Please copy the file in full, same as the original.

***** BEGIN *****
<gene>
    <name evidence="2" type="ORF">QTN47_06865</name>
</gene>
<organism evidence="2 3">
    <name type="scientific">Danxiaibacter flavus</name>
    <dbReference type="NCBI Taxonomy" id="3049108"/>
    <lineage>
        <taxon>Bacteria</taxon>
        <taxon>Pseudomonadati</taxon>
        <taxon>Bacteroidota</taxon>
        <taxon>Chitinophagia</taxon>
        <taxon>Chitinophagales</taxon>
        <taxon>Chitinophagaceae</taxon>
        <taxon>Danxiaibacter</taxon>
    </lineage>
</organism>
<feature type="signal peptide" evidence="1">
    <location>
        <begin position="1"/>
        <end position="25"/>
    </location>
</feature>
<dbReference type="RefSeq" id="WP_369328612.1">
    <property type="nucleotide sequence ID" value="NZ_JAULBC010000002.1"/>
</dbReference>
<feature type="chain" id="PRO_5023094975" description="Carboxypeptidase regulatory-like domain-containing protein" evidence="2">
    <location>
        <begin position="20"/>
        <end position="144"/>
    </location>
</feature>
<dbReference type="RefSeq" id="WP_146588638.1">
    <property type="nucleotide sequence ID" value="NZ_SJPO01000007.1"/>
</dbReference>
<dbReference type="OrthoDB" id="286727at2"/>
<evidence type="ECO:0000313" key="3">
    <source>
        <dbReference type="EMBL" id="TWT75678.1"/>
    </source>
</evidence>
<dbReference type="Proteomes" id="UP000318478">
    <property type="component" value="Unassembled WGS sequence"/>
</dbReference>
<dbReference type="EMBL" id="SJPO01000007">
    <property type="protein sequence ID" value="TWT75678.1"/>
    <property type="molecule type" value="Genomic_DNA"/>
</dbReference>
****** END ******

<gene>
    <name evidence="2" type="ORF">QTN47_06865</name>
</gene>
<organism evidence="2 3">
    <name type="scientific">Danxiaibacter flavus</name>
    <dbReference type="NCBI Taxonomy" id="3049108"/>
    <lineage>
        <taxon>Bacteria</taxon>
        <taxon>Pseudomonadati</taxon>
        <taxon>Bacteroidota</taxon>
        <taxon>Chitinophagia</taxon>
        <taxon>Chitinophagales</taxon>
        <taxon>Chitinophagaceae</taxon>
        <taxon>Danxiaibacter</taxon>
    </lineage>
</organism>
<feature type="signal peptide" evidence="1">
    <location>
        <begin position="1"/>
        <end position="25"/>
    </location>
</feature>
<dbReference type="RefSeq" id="WP_369328612.1">
    <property type="nucleotide sequence ID" value="NZ_JAULBC010000002.1"/>
</dbReference>
<feature type="chain" id="PRO_5023094975" description="Carboxypeptidase regulatory-like domain-containing protein" evidence="2">
    <location>
        <begin position="20"/>
        <end position="144"/>
    </location>
</feature>
<dbReference type="RefSeq" id="WP_146588638.1">
    <property type="nucleotide sequence ID" value="NZ_SJPO01000007.1"/>
</dbReference>
<dbReference type="OrthoDB" id="286727at2"/>
<evidence type="ECO:0000313" key="3">
    <source>
        <dbReference type="EMBL" id="TWT75678.1"/>
    </source>
</evidence>
<dbReference type="Proteomes" id="UP000318478">
    <property type="component" value="Unassembled WGS sequence"/>
</dbReference>
<dbReference type="EMBL" id="SJPO01000007">
    <property type="protein sequence ID" value="TWT75678.1"/>
    <property type="molecule type" value="Genomic_DNA"/>
</dbReference>